We’ve all done it, cut our appliqués a little too close to the tack-down stitch. If we’re lucky our design has a nice, thick satin stitch that can cover our boo-boos, but sometimes the fabric still comes up. At middling, it’s a loose edge that you have to tack down; at worst it’s loose enough to let the presser foot catch and then gets itself sewn into the design, and then we have a real mess.
I learned about this product during an OESD online embroidery event, hosted by Sew Special Quilts in Katy. It’s used for holding down items like zippers that are added to in-the-hoop projects, but it came in handy when I recently clipped my dupioni too close to the tack-down stitch and it started to fray. (Fabrics like dupioni and organza seem like they’re just waiting to unravel, don’t they?) I knew if I could get the loose edge to stay in place I had plenty of satin stitches coming to hold it all down. Luckily I remembered the tape I had just bought, and it worked very well!
It’s not just for embroidery though; I used it recently in a sewing project too. I’m making a skirt out of ponté knit, which is a pretty beefy fabric. The pocket on this skirt is sewn into the seam, which gives me several thick layers to deal with. I like to split the difference part-way down the seam, then press it open and topstitch it in place. (The edges aren’t finished since ponté doesn’t ravel, and it reduces the bulk a bit to leave them nekkid.) (Yes, that is a word in the South. A little further north in the South, I believe it’s pronounced nekkit. Both are acceptable here.)
If I were using my sewing machine to topstitch, I would have sewn with the wrong side up to make sure this clipped area stayed tidy. But I used my serger/ coverstitch to topstitch, which means sewing blind. To make sure each seam allowance stayed where I wanted, I used the wash away tape.
If you’re like me, you’ve been using painter’s-type tape to tack down the parts in your in-the-hoop projects, and while it pulls away from fabric OK, it makes a horrible mess with batting. And, it never quite all comes out from under the stitching so you’re left with little dots of pink. But I really like this wash-away tape; it sews easily and there are no worries about leaving it in your project, so no fighting to get it off batting. The pink tape still has it’s uses and I will keep it in my toolbox (it’s a tool!), but it will be sharing space with this new tape.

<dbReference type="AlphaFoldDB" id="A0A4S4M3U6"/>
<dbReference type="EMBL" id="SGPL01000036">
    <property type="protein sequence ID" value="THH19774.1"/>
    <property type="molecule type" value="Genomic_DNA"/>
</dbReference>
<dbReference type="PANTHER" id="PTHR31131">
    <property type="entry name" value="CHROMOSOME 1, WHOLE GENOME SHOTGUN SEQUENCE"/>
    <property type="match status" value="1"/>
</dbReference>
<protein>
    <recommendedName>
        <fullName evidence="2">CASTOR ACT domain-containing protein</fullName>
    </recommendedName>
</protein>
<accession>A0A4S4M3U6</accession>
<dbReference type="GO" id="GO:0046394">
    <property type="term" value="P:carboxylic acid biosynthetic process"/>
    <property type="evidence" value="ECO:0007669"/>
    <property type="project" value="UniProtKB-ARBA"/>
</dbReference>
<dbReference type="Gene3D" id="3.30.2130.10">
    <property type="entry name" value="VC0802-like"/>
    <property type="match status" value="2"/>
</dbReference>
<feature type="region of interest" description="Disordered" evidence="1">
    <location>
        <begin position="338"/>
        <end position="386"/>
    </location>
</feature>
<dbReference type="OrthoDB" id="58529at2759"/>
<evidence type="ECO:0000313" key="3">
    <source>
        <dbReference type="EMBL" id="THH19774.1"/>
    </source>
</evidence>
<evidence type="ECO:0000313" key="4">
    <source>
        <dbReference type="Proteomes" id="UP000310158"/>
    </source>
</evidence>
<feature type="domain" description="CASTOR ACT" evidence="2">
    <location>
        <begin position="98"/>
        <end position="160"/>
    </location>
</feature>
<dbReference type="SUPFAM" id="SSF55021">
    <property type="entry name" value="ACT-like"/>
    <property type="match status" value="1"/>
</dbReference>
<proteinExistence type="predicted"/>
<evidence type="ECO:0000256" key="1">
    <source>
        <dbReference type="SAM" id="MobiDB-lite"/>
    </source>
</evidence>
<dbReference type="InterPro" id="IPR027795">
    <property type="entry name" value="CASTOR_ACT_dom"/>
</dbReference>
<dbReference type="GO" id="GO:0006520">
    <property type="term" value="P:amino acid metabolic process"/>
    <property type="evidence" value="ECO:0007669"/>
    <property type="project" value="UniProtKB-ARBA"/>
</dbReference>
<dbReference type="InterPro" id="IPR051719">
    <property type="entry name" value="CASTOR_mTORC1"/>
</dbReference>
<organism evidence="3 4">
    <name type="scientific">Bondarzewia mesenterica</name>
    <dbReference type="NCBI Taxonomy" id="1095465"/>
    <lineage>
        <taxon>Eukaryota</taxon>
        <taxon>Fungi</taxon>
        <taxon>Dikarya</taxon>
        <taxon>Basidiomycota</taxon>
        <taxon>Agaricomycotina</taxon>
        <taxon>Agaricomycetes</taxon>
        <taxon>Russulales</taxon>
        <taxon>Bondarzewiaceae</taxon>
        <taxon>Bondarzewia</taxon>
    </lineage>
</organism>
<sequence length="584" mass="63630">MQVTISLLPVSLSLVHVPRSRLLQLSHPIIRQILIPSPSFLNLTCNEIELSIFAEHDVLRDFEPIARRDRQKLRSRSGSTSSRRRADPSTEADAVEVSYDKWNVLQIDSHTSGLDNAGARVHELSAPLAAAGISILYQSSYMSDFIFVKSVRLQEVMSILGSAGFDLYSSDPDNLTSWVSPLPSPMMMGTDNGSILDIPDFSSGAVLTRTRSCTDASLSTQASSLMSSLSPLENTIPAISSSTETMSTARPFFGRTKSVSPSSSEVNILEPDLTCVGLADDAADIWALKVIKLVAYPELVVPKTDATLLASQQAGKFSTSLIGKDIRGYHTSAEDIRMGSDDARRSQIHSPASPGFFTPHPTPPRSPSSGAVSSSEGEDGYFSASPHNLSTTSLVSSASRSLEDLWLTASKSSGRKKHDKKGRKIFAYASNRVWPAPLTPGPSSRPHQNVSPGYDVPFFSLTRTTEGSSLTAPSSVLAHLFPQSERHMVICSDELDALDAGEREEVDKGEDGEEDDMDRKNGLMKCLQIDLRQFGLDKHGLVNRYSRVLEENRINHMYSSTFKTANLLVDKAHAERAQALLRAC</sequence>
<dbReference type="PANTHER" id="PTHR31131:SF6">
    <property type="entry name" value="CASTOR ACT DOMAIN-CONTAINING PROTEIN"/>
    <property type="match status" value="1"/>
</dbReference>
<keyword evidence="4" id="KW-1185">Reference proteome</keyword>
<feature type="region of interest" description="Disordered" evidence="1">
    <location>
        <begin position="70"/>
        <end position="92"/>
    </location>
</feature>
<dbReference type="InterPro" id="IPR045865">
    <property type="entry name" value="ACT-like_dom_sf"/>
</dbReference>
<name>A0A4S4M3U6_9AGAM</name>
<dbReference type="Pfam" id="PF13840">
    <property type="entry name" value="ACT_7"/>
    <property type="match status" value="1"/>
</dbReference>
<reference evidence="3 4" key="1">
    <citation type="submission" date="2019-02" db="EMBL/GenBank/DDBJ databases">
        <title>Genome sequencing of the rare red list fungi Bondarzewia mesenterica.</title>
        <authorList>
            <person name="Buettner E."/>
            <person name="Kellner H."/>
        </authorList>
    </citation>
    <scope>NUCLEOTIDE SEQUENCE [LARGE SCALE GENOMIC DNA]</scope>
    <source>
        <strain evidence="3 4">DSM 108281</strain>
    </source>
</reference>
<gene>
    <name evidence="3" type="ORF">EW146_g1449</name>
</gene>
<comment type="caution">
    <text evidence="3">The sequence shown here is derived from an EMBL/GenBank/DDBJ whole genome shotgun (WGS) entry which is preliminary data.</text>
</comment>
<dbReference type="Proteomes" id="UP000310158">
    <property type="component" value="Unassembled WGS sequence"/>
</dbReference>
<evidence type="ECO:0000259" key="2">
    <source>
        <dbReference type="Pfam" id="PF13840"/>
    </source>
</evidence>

Just a quick post; recently while topstitching a skirt, a bit of the topstitching came out at the bottom of a seam and I didn’t notice until I had finished the project. Instead of going back to my serger to coverstitch all of one inch of seam, I decided to fix it with my sewing machine instead.
I wanted to drop my needle in exactly the same stitch hole for continuity’s sake, but my Baby Lock Solaris has one annoying problem: when you lower the needle bar enough to see exactly where the needle will penetrate the fabric, it lowers the presser foot slightly, thus blocking the view of the needle’s position. Did I say this was annoying? Very Annoying.
I decided to defeat Baby Lock’s illogic altogether and used my open-toe foot. Now I can see the needle drop position no matter how far down the machine moves the presser foot, and I can fix my unfortunate little mistake.
We all have them, a “wish” to-do list, that running list of things (or maybe a paper or digital list) in our head that we’d like to get to, someday, eventually…. If we live long enough…. Aside from the general life list, I have a sewing list. Last December I wrote down everything I could think of, mostly because I had some time to kill while waiting.
It wasn’t as long as I thought, only 37 or so items. Of course some of those items have multiple parts so it may be as long as 50-plus individual pieces. And in fact, I have achieved some of those items, so I got to cross them off when I reviewed my list this morning. But I’ve also added some items, mentally anyway. Not that I can remember them right now to write them down… they may even be the same things I’ve already written down (that’s the problem with mental lists, can’t see whether we’ve gotten it down already or not!)
A small part of me wants to be very alarmed by this list – it’s so long, when will I ever finish! And what I see on websites and forums is that others are just as worried about their lists too: is my list too long, how do I manage it, how do I get all of it done? They seem to think they’re a bad person if they don’t.
But I remind myself of the things I’ve learned from my other lists over the years – my travel list, my cooking list, other similar lists. The first one is, I don’t actually have to do everything on the list, sometimes it’s just fun to have a fantasy or two.
The next thing is, things change. Out lives change, our financial situations, our personalities, and thus, our dreams and desires change too. Sure, when I was twenty and had nothing else to do, I wanted to see the world. Now that I’m older, have a husband and home that I love, I don’t need to see everything. I have done some traveling and lots of cooking, and I will do some more before my time is done. But other things interest me now.